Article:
|ASSI ESSAY WRITING COMPETITION - FIRST PRIZE
|Year : 2021 | Volume
| Issue : 1 | Page : 2-3
COVID-19 Pandemic: Tapping opportunities in the face of adversity
Rishi M Kanna
Ganga Hospital, Coimbatore, India
|Date of Submission||01-Jan-2021|
|Date of Acceptance||05-Jan-2021|
|Date of Web Publication||28-Jan-2021|
Dr. Rishi M Kanna
Consultant Spine Surgeon, Ganga Hospital, Coimbatore.
Source of Support: None, Conflict of Interest: None
|How to cite this article:|
Kanna RM. COVID-19 Pandemic: Tapping opportunities in the face of adversity. Indian Spine J 2021;4:2-3
| The Incision|| |
As I start to pen this article, globally, there have been 41 million confirmed cases of COVID-19, including 1.1 million deaths, and the crescendo of the graph seems unabated. In a short span of 7 months, the world economy, livelihood, and human survival have been direly threatened by this pestilence. Due to lockdown and business restrictions, the global GDP has been forecast to contract by 5% by this year-end which will be five times worse than the last Great economic recession of 2009.
While dispensations across the world are finding ways to tackle the pandemic, we, the medical fraternity, are facing a unique conundrum. We are at the forefront of fighting the disease but the healthcare industry is also facing a crisis in terms of our safety, economic sustainability, challenges in healthcare education, and ensuring safe healthcare delivery. With a curative treatment at no avail and vaccine at no sight, we are facing a grim situation. As we cool our heels wondering about the gloomy future, I think this is the time where one needs to reflect on Sir W. H. Davies’ polemic wisdom
“What is this life if, full of care,
We have no time to stand and stare.”
| The Life Before Corona|| |
It would not be an exaggeration to say that before the onslaught of the COVID pandemic, we have been running around in pursuit of the elusive fame, name, and perpetual happiness; the time spent in front of laptops staring at esoteric graphs, statistical charts, and patients’ clinical images; the mindless time spent on travels and meetings, and seeing a barrage of patients in the clinics; the long gruelling days spent on extensive surgeries—all these had literally taken away our interests in other activities of life, our childhood interests, hidden passions, and the time we spent with our family. We clapped at great talks on work–life balance and chewed over the TED talks about achieving happiness and contentment in life, only to return to our mundane business the next day. But dear Corona has put a brake on this and has shown a mirror in front of us to reflect on our past. Have we been living the life the correct way?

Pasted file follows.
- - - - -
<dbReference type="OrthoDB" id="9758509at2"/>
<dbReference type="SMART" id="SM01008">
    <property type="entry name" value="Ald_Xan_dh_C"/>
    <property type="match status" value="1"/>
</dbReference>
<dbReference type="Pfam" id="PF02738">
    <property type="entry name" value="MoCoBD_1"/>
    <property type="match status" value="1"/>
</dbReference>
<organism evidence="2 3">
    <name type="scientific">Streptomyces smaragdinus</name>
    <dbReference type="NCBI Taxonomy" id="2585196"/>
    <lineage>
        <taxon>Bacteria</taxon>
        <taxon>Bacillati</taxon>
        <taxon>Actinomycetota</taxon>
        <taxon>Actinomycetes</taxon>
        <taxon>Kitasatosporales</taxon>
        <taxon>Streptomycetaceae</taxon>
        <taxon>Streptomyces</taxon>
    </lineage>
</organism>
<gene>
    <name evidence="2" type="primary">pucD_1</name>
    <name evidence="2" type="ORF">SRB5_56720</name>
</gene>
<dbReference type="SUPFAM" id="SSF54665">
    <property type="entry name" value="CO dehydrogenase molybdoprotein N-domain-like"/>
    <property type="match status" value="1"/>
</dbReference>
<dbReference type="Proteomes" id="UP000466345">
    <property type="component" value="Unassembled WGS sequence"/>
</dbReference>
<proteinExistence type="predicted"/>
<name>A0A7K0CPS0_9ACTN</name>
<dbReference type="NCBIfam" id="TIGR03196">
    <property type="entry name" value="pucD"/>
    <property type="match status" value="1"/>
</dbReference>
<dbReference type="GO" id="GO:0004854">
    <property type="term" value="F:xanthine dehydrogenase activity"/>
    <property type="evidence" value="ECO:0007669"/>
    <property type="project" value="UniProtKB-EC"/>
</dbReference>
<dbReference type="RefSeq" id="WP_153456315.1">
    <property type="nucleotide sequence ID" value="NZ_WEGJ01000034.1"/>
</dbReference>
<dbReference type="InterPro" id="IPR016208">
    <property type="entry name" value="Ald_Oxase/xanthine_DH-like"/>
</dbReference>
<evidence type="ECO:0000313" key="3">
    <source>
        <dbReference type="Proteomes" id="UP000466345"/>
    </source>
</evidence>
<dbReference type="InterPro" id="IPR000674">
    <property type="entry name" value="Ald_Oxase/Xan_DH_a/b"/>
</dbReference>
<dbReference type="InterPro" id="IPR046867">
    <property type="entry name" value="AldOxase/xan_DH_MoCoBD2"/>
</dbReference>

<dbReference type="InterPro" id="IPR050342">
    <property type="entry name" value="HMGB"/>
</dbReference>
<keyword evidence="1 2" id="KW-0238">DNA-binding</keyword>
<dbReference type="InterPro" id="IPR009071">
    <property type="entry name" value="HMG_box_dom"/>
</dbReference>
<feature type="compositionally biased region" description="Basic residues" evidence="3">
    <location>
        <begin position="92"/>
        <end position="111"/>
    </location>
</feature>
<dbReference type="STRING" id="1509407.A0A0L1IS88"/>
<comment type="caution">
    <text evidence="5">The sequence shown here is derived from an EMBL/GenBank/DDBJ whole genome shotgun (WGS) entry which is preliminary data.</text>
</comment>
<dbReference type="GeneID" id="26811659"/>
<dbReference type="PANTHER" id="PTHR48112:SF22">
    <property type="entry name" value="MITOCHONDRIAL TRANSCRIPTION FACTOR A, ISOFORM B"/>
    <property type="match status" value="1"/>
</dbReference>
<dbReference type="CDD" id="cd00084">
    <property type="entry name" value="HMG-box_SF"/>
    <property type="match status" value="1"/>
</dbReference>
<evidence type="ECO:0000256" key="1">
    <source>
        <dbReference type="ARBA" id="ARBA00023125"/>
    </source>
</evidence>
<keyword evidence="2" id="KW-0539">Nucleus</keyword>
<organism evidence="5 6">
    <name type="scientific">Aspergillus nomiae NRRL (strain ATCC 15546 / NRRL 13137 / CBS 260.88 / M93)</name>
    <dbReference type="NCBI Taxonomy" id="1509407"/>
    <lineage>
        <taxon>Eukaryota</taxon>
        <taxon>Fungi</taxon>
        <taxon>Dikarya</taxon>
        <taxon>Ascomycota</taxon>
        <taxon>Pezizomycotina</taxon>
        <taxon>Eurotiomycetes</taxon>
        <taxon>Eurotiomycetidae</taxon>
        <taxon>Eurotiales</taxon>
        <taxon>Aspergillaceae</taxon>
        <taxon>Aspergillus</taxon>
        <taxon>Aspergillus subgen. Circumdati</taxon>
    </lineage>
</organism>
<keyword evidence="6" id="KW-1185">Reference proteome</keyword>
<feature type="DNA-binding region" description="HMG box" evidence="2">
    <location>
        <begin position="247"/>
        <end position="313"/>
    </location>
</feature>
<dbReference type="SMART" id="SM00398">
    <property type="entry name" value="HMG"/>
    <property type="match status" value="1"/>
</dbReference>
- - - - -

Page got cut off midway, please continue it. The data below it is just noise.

| Abundance of Time|| |
“I have the choice to be angry at God for what I don’t have,
or be thankful for what I do have.”
These are the sagely words of Nicholas Vujicic, a man born without both upper and lower limbs. An existence like a statue bust did not make him cower with depression and incapacitation. But rather, he pulled himself up to become one of the greatest motivational speakers of our times. At this moment of despair, we have one of the greatest resources in abundance, which has eluded us so far. Time. Never ever would we get so much time. Whatever that we have lost in terms of monetary resources during this pandemic, we can compensate with the abundant time in our hand. It is quite evident that tapping opportunities in the face of this adversity is all about managing our profuse time now.
If you had been a hardcore academic and scurrying for time before, this is the best time to compile your data and publish your research. If you had been feeling compunctious about the extra pounds of fat around your tummy and the posterior, this is the time to jog around or bike your way to slimming. Have you been a proficient musician or a skilled artist as a child and unable to pursue it in your adulthood? Realize that you have just been welcomed into a wonderland of excessive time to take up your passion.
You’ll find contentment when your talents and passion are completely engaged in full force.
As a surgeon too, you can polish your surgical skills now. There is no rush to complete the surgical list. Perform the surgical steps with the elegance of a musician and pass on a trick or two to your junior colleague.